Today, Colorado communities are legally subordinate to a structure of law that elevates the “rights” of corporations over the rights of actual people. Corporations and the lobbying groups representing them use state force to coerce local communities into accepting projects residents don’t want—fracking, injection wells, factory farms, cyanide heap leach mines, toxic waste, genetically-modified foods, etc. Under this corporatized legal system, elected officials have to ignore the desires, needs, and rights of their own citizens and defer to corporate interests. And residents must accept that a corporate few have greater rights than community majorities, that property rights trump people’s rights, that they can’t protect their health, safety and welfare from unwanted industrial activities, that it’s OK for corporations backed by state power to make decisions for their communities.
In November 2016, Coloradans can vote for local democracy. With enough signatures from registered Colorado voters, the Colorado Community Rights Amendment will be on the ballot. This amendment to the Colorado Constitution doesn’t ban anything. Instead it secures the right of local community self-government. It gives communities that choose to do so the power to pass local laws protecting residents’ health, safety, and welfare by empowering affected communities to DECIDE FOR THEMSELVES whether to allow corporate projects that violate those rights.
The amendment shelters communities from state and corporate lawsuits designed to force unwanted, inherently dangerous industrial projects next to homes, schools and neighborhoods. Beyond environmental applications, the Community Rights Amendment will empower communities to increase workplace democracy and to support a local living wage.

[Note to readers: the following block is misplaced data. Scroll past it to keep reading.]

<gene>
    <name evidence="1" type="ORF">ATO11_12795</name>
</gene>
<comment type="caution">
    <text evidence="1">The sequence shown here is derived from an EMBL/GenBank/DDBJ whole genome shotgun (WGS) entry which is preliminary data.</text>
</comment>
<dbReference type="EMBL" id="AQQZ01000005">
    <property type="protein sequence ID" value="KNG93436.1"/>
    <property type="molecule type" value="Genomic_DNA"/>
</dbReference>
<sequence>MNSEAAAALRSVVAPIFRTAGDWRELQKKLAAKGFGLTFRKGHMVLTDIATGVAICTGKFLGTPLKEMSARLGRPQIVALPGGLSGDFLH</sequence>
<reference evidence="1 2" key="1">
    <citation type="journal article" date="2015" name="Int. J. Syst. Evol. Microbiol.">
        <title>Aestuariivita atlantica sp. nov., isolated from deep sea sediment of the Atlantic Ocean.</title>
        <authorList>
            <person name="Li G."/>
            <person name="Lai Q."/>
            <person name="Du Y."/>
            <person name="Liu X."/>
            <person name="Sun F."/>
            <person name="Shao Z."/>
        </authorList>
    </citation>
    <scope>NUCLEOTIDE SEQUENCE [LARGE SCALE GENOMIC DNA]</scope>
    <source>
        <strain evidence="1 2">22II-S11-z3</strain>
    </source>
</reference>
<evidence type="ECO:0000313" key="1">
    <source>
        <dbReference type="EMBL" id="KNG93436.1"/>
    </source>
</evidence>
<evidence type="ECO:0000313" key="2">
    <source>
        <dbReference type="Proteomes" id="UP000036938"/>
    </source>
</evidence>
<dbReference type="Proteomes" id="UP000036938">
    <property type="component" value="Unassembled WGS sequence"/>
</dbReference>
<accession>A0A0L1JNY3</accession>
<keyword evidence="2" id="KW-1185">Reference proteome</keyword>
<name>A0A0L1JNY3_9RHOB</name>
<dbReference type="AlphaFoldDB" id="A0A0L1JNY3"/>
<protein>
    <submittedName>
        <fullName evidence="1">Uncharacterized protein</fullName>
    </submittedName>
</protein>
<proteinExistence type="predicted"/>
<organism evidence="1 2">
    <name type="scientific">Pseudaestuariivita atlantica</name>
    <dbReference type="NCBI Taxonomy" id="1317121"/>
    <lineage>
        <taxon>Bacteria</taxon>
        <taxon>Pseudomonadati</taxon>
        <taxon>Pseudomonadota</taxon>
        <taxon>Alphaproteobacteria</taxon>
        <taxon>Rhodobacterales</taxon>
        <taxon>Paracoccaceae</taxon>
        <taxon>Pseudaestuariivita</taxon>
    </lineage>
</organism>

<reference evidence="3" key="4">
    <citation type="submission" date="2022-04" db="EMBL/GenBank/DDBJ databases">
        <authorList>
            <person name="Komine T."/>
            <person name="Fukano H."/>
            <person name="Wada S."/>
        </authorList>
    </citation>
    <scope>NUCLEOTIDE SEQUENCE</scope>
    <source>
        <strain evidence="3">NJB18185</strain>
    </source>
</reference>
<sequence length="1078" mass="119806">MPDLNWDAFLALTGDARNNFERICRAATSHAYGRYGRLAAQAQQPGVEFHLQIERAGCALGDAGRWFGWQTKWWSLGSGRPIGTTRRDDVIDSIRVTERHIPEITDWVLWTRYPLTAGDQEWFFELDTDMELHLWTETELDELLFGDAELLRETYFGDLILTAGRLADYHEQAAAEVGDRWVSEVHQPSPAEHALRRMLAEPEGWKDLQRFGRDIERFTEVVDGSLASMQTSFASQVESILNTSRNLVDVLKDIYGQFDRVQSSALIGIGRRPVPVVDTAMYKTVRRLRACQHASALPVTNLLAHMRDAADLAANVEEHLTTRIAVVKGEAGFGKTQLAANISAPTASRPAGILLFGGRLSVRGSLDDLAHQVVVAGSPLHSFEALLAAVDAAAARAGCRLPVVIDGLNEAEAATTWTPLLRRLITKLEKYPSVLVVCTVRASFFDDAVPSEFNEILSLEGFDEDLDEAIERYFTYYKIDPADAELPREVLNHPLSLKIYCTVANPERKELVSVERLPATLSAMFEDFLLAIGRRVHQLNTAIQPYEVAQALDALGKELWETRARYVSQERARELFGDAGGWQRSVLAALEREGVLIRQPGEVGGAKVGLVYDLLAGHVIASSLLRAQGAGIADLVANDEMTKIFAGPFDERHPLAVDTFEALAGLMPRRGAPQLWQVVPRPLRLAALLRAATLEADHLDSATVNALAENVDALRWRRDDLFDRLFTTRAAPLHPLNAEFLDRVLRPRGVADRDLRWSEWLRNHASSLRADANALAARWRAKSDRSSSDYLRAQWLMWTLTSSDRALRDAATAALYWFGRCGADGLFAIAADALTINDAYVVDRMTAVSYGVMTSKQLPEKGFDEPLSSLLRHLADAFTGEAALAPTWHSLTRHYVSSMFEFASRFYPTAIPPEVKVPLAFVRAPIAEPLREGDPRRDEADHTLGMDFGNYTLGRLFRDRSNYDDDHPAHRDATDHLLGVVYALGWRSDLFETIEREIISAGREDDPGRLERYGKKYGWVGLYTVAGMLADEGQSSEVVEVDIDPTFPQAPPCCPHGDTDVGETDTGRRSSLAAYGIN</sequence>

Colorado is not alone in this fight to secure the right of local self-government. Communities across the nation, experiencing similar limitations on their ability to protect residents’ health, safety and welfare, are enacting their own local laws advancing community self-determination. In 2016, Colorado will be joined by Oregonians for Community Rights as they campaign for a parallel ballot initiative to amend Oregon’s state constitution. Together, we will advance the national movement for community rights and begin a process to bring greater power and freedom to our people, workforces, and environment.
The Colorado Community Rights Network is a nonprofit, nonpartisan grassroots organization established in 2013 to advance local democracy, economic justice, and environmental sustainability. We believe that people and communities have the right to safeguard their own health, safety and welfare and protect their natural environments—free of corporate interference and state preemption. Coloradans for Community Rights (CCR) is the legally separate issue committee for the 2016 community rights ballot initiative. Volunteer for this grassroots effort to place the Community Rights Amendment on the 2016 statewide ballot.